Zapper, I know you're just quoting Sean Carroll when you say that "there's an intrinsic connection", but isn't this term ("intrinsic connnection") a little too ill defined for professional physicists to be using to explain/describe something? I ask because when I search google for that term, the search results were... well, of questional material. And I couldn't find an explanation on google scholar either. So basically, I'm wondering if you have a peer reviewed link to an article discussing what "intrinsic connection" means.
     
  17. Aug 15, 2008 #16
    I am suggesting the wave packet is acted on before a polarization filter is reached (say, by very strong gravity, electric field etc), - and this action does not collapse the wave function immediately - then the entangled, remote, twin particle should be affected as its part of the same wave packet and the combination is still entangled.

    It may be that nothing at all will change an entangled wave packet's state probabilities without collapsing it, but there again there is a chance.


    I also read the 'intrinsic connection' of entangled particles in the reference above telling me they had not much idea as to a physical model and many admit it honestly.
     
  18. Aug 15, 2008 #17
    "Collapsing" and "change the probabilities" is the same thing. Therefore what you are suggesting is, by definition, impossible. *Anything* that changes the probabilities of a given variable of one will cause the two to no longer be entangled as to that variable. So even if you could artificially change the polarization of a photon in mid-flight (something conceptually impossible for other reasons, namely because it has no well-defined polarization in mid-flight) then the results of the subsequent measurements on both will no longer show entanglement.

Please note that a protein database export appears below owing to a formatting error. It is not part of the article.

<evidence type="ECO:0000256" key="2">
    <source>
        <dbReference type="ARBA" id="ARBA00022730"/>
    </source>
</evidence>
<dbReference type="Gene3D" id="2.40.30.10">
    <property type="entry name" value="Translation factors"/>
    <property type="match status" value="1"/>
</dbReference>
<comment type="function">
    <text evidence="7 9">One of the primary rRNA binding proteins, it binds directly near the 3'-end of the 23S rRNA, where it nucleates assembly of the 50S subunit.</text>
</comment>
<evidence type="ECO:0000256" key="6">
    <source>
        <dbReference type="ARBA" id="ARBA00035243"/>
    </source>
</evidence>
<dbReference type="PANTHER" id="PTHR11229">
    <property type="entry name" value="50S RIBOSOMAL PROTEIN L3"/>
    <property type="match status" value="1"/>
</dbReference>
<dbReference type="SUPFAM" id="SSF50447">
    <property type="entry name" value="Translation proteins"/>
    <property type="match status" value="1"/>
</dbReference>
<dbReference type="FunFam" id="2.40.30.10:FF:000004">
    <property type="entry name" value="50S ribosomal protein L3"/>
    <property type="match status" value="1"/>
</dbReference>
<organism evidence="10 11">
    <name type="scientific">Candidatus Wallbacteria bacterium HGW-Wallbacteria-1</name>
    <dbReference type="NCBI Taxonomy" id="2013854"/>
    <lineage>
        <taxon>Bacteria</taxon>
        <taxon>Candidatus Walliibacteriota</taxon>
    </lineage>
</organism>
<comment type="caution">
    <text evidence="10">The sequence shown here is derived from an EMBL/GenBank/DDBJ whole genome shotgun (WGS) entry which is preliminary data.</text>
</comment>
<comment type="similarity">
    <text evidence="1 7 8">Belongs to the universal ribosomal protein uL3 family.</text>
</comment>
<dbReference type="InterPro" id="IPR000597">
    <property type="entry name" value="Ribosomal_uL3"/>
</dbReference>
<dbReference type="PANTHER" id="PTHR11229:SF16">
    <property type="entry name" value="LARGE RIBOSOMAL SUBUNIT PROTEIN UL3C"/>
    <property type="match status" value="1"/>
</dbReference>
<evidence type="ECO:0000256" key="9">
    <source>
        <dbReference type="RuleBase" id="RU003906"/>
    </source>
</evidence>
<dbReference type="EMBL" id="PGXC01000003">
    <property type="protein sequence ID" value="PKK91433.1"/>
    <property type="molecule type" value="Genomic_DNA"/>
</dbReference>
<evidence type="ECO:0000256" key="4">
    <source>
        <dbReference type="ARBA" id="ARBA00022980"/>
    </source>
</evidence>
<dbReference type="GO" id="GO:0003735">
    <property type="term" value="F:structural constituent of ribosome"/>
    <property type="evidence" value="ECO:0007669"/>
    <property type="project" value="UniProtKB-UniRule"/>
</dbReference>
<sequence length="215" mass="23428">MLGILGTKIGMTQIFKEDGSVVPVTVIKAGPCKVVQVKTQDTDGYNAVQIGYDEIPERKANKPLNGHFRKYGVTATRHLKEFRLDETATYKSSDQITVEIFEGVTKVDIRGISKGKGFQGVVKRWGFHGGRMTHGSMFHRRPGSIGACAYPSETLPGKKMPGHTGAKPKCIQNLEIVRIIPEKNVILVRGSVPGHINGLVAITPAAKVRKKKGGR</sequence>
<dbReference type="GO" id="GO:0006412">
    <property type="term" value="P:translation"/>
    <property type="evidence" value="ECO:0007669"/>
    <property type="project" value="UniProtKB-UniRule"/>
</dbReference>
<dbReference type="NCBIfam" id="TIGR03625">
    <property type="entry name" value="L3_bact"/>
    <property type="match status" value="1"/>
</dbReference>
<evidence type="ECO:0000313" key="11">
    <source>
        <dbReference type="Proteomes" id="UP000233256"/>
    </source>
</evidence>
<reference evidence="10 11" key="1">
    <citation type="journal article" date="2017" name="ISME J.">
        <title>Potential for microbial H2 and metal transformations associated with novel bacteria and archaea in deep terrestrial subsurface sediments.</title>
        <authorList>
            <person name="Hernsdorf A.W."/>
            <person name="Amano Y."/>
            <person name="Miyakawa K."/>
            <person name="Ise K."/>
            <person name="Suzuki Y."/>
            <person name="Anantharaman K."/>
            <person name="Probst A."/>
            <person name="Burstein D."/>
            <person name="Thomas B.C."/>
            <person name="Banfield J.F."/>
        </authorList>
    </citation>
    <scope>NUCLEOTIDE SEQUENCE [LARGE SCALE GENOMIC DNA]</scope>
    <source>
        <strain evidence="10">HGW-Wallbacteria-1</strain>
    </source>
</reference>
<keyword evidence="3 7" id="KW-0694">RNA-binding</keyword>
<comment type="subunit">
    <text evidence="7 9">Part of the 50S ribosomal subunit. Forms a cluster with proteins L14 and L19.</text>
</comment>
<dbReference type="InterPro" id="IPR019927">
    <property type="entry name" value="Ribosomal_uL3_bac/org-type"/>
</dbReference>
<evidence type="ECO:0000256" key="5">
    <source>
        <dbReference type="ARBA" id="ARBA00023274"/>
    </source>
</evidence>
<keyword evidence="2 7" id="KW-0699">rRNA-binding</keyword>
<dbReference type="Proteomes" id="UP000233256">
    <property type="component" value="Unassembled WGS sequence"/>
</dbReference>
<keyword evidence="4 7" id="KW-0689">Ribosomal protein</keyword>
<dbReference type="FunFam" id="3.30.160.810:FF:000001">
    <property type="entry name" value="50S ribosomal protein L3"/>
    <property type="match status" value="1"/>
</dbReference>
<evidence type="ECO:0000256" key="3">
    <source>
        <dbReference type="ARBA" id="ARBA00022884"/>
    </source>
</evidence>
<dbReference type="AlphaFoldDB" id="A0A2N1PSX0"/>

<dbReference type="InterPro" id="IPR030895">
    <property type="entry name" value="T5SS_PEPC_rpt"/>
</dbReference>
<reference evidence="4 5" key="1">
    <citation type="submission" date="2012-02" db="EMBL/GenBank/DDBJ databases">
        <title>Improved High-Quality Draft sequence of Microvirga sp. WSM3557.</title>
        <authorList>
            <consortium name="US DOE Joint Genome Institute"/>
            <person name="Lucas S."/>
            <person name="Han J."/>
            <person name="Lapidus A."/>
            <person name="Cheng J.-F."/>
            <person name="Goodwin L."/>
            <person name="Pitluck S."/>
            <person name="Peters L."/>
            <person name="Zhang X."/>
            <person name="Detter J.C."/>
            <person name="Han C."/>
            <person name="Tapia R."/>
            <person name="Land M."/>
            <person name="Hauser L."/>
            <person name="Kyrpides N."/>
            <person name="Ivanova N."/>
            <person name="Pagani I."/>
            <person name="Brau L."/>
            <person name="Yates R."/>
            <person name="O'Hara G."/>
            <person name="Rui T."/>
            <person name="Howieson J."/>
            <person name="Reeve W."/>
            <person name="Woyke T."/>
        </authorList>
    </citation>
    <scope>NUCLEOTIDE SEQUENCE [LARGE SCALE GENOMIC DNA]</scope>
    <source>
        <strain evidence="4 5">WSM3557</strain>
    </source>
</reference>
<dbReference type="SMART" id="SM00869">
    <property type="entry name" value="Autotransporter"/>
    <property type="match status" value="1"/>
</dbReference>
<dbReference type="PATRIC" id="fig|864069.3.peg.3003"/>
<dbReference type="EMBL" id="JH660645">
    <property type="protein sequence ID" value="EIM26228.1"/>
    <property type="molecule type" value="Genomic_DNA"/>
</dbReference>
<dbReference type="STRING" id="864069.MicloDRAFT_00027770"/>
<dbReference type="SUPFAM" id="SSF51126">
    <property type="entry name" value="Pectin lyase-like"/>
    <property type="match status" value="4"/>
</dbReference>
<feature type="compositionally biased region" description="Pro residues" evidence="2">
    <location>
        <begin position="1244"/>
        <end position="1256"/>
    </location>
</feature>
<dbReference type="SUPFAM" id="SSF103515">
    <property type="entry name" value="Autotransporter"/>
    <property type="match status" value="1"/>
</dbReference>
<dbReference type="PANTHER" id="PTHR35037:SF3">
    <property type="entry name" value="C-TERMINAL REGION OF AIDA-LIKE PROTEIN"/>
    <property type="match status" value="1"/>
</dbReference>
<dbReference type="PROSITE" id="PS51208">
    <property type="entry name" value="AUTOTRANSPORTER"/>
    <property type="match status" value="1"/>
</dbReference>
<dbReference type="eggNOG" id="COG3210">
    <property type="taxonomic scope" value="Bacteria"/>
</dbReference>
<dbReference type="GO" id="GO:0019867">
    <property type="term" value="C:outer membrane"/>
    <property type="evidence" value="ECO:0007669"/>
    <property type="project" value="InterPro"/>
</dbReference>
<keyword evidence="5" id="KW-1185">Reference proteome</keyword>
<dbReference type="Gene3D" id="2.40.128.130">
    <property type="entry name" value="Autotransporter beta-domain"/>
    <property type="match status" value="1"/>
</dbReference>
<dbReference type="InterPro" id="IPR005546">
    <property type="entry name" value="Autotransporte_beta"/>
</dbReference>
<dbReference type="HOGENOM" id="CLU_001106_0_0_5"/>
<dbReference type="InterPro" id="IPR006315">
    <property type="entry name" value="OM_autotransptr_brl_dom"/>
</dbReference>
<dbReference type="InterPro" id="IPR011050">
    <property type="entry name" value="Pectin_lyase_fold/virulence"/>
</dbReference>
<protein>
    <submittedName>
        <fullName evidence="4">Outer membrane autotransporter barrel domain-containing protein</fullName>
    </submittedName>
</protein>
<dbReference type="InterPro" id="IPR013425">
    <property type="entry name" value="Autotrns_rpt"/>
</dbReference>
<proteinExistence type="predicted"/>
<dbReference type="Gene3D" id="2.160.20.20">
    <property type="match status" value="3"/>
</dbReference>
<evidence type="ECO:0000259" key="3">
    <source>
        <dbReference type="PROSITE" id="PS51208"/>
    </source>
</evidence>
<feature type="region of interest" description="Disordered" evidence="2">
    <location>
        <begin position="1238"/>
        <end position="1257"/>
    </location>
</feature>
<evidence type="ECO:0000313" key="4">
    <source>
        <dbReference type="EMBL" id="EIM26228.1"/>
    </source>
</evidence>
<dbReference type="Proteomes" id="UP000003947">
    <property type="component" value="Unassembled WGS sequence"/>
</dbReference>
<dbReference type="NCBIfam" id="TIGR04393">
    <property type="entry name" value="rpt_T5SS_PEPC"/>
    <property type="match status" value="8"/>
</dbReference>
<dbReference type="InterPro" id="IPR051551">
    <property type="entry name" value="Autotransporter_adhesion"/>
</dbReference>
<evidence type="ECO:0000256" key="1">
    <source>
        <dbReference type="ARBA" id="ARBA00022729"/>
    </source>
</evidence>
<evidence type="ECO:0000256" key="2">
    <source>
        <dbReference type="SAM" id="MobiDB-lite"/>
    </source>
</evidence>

19. Aug 15, 2008 #18

    ZapperZ

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    It's one of those things that we don't have an explanation for as of yet, like "intrinsic charge" and "intrinsic spin". These properties come with the whole show and we currently have no explanation for the origin. So quantum entanglement would be an intrinsic property (i.e. it is just there) of the system, in this case, a bipartite photon state. This appears to be what Sean Carroll is saying, and within the framework of QM as it is (i.e. with no signal of any kind, be it hidden variables or not), is also what QM is implying.

    Not sure if this is a satisfactory explanation. I doubt that anyone can go beyond that at the moment with any degree of certainty.

    Zz.
     
  20. Jun 1, 2009 #19

    trv

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    Firstly apologies for raising this thread from the dead. However I was trying to understand the article in question and have a quick question. Question is....

    Could someone please explain what is the need for this reference frame? And also what is special about it? Is it that it is a non-inertial frame, which then does not place the speed of light limit for information transer?
     
  21. Jun 1, 2009 #20

    DrChinese

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    Generally, Bohmian type theories (also called dBB or pilot wave theories) have a preferred rest frame as a requirement. These are the most common theories that have instantaneous or FTL influences. The concept of the experiment includes trying to place limits on what these - or other potential theories - could look like.

    The experiment itself does not rule out Bohmian theories, although there is some disagreement as to the implications. Clearly, instantaneous propagation is faster than the observed lower limit.